The BTFD Auxiliary, the all volunteer division of the Fire Department, has been serving the entire population of Beavercreek Township since its inception in 1995. Our members have spent over 6,500 hours in volunteer service to our Community. We have traditionally provided Emergency Scene support which includes firefighter rehabilitation and victim assistance as well as Social activities for the firefighter and their families. The Auxiliary helps create a sense of cohesiveness and family in the BTFD and provides support at all public events for the Fire Department.
We are excited to announce that this year our mission will be increasing. In April, we trained 12 of our members in emergency First Aid/CPR and AED use. They will, as private members of the community, be able to assist residents in distress until the paramedics arrive. Additionally, our first 20 FEMA Community Emergency Response Team (CERT) members completed their training in June. The CERT is our newest initiative to improve our ability to help our community in times of a major event such as a tornado, blizzard, or wind storm. CERT members are trained with the idea of neighbors helping neighbors in an emergency. CERT members will do an initial damage assessment in their assigned quadrants and ensuring their family and neighbors are safe. From that point on, our members will become force multipliers for our active duty firefighters. They will be trained in basic triage, search and rescue, and how to secure utilities among other functions. They will be able to assist our active duty firefighters by taking over non-critical tasks such as admin duties, communications and things as simple as assuring that first responders receive adequate food and hydration while they work around the clock to protect the community. This team will be deployable wherever they are needed.
The Auxiliary this year has almost doubled in size to 46 members with the majority of the new members interested in providing emergency on-scene support and CERT participation. Our membership consists of firefighter's family members, retired firefighters, former fire victims and other members of the community, many of whom are veterans of the US Military. We have a diverse base of people and knowledge which help to create a dynamic organization. The Auxiliary is always seeking new ways to help our fellow Beavercreek citizens in both the incorporated (city) and unincorporated areas of our township.
We support the fire department open houses in May and October as well as the Popcorn Festival and the Fire Department Old Timer's breakfast, honoring our past firefighter members. This year, we are also sponsoring the second annual Battle of the Badges Blood Drive in August at Peace Lutheran Church. In 2014, the totals for the blood donations were about 22% above what the Blood Center had anticipated. This event is just another way for the Auxiliary to provide support to our entire community.
On May 19, Fire Chief David VandenBos and the Beavercreek Township Board of Trustees hired Eric McComas and Joe Trick as career fulltime firefighters. They both will be great assets to the department and we wish them the best of luck in their career. Below is a little about each firefighter:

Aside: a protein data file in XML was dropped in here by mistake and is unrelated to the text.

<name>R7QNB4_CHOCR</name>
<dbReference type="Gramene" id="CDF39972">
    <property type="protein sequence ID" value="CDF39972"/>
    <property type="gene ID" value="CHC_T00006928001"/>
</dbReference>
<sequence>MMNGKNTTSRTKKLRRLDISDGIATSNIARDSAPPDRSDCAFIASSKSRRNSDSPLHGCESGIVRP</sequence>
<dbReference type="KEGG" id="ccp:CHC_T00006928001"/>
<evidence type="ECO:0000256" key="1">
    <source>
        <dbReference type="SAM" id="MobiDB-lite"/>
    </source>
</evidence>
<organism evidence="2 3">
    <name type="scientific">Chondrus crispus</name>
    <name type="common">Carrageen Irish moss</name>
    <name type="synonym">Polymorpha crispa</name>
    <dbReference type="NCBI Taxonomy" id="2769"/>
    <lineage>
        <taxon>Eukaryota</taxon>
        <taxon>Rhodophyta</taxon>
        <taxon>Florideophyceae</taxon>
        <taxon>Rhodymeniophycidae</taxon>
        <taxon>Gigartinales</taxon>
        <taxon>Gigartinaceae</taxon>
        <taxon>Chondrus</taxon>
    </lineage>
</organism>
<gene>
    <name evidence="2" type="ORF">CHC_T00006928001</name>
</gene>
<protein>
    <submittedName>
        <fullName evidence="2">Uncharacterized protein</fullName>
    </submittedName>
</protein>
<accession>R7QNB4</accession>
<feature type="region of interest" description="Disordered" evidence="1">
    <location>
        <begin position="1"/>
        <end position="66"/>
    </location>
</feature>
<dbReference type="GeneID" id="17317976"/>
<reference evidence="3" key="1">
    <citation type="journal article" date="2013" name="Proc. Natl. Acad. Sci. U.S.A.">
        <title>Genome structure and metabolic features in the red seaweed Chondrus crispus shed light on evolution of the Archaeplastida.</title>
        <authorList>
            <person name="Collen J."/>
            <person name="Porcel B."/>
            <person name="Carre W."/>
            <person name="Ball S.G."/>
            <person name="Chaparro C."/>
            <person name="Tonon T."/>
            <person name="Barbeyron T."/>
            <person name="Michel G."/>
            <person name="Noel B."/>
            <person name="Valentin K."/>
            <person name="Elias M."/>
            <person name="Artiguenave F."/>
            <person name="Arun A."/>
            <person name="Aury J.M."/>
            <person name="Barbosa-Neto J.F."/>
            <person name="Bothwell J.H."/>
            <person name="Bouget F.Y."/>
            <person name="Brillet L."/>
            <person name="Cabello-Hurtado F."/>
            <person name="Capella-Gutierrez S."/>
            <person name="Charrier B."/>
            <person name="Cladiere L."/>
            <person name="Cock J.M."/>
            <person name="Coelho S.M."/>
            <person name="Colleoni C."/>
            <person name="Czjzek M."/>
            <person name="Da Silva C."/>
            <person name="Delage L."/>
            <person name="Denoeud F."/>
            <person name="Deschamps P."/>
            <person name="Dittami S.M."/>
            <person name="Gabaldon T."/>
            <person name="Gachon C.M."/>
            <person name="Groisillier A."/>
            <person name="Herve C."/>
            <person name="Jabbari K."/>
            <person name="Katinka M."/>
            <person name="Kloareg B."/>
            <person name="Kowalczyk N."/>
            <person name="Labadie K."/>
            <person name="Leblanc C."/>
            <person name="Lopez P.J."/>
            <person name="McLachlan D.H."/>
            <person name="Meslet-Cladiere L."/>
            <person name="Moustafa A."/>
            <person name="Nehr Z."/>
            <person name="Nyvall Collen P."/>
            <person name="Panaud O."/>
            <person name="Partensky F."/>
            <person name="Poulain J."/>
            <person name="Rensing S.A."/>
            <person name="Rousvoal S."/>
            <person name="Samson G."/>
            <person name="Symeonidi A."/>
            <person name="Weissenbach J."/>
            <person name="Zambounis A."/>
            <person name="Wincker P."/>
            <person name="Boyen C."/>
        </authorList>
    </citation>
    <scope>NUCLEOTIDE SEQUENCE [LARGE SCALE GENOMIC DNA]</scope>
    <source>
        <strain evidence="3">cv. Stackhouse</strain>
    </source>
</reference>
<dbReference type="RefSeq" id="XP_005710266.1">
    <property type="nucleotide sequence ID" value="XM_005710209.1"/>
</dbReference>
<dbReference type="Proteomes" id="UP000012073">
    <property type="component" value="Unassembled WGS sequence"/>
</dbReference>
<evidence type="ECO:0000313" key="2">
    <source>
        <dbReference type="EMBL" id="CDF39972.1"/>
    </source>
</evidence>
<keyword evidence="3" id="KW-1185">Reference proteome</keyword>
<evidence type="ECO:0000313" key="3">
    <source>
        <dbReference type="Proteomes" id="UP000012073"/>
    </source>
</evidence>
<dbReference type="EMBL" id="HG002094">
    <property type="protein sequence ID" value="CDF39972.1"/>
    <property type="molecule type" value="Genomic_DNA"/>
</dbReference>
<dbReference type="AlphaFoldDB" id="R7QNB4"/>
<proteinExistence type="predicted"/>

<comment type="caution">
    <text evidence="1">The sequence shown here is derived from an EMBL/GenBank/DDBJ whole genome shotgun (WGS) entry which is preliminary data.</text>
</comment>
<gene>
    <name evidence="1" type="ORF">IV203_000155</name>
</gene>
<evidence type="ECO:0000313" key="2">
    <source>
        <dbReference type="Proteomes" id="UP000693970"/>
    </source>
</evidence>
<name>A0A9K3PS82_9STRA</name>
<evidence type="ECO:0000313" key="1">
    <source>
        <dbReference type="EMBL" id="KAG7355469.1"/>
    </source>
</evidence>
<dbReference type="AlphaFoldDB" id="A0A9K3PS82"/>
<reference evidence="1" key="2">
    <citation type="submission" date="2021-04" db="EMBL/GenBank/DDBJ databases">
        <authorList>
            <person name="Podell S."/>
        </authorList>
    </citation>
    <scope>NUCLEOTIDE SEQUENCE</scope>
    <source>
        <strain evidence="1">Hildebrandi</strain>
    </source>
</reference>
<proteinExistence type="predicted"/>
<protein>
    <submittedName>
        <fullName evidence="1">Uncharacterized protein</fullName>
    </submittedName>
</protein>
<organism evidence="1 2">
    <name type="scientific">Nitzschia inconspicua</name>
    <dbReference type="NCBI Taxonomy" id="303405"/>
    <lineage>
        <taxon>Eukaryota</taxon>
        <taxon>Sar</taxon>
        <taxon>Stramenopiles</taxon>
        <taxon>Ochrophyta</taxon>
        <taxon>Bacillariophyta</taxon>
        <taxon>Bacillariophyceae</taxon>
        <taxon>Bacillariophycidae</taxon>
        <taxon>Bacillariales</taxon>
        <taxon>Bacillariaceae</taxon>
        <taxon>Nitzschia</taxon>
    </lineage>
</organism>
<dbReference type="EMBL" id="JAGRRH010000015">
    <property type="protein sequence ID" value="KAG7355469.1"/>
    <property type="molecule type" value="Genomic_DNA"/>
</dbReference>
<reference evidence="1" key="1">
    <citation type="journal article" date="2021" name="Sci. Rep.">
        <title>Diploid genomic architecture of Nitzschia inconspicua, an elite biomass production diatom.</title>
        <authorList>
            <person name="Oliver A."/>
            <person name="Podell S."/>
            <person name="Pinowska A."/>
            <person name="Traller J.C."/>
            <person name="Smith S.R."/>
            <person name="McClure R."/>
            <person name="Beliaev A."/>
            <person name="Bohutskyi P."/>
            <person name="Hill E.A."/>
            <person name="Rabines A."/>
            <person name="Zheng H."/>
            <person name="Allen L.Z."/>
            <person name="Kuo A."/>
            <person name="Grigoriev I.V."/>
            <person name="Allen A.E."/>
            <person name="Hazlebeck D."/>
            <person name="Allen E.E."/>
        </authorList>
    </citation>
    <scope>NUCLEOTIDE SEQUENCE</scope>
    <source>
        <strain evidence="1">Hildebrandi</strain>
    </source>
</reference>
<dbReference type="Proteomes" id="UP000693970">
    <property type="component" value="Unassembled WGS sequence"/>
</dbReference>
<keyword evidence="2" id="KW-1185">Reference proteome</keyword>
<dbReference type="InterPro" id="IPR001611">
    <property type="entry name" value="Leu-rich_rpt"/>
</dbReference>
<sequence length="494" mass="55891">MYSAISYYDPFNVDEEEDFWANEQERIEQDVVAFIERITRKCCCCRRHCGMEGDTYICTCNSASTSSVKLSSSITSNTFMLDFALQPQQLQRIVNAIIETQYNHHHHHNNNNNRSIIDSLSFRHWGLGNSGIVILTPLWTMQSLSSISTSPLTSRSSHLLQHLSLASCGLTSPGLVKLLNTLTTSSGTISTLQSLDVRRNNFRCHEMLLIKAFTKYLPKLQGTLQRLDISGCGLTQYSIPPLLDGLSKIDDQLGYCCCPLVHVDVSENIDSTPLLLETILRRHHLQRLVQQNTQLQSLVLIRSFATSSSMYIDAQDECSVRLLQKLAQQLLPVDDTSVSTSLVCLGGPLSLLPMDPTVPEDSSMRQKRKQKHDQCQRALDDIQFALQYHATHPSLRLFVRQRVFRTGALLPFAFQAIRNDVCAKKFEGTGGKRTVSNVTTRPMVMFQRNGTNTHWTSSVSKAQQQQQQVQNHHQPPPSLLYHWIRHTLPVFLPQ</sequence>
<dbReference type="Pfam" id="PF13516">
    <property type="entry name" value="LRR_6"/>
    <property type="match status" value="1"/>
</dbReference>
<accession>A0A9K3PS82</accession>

Eric McComas is from Dayton, Ohio where he graduated from Carroll High School. He earned his firefighter and Paramedic certifications from Sinclair Community College. Eric has been serving the community of Beavercreek as a firefighter since August of 2013. He has also been serving in the Ohio Army National Guard for the last seven years and was promoted to Staff Sergeant in June of 2014. Eric is certified as a level two firefighter, rope rescue and ice rescue technician. Eric is committed to protecting and serving the citizens of Beavercreek as a firefighter/paramedic, while one day hoping to use his leadership abilities and experience to better serve the department and community by becoming a Lieutenant.
Eric has two brothers, one sister; parents are Sherri and Jack McComas. His wife is Christina McComas and his son, Levi, who was born on August 30th 2015. Eric is a resident of Beavercreek and proud to be accepting the position of a full-time firefighter, representing the Beavercreek Township Fire Department.
Joe Trick was born and raised in Beavercreek and graduated from Carroll High School. Joe received his levels 1 and 2 firefighter and EMT-Basic certifications from Sinclair Community College. He became a part time member of the Beavercreek Township Fire Department in August 2013. Since being a member of the Department, Joe has become a certified Rope and Ice rescue technician and has become a certified Paramedic. Joe plans on earning his Associates Degree in Fire Science someday.
He looks forward to having his full time career here in the community that he grew up in.
The Community Emergency Response Team (CERT) Program educates people about disaster preparedness for hazards that may impact their area and trains them in basic disaster response skills, such as fire safety, light search and rescue, team organization, and disaster medical operations. Using the training learned in the classroom and during exercises, CERT members can assist others in their neighborhood or workplace following an event when professional responders are not immediately available to help. CERT members are encouraged to support emergency response agencies by taking a more active role in emergency preparedness projects in their community.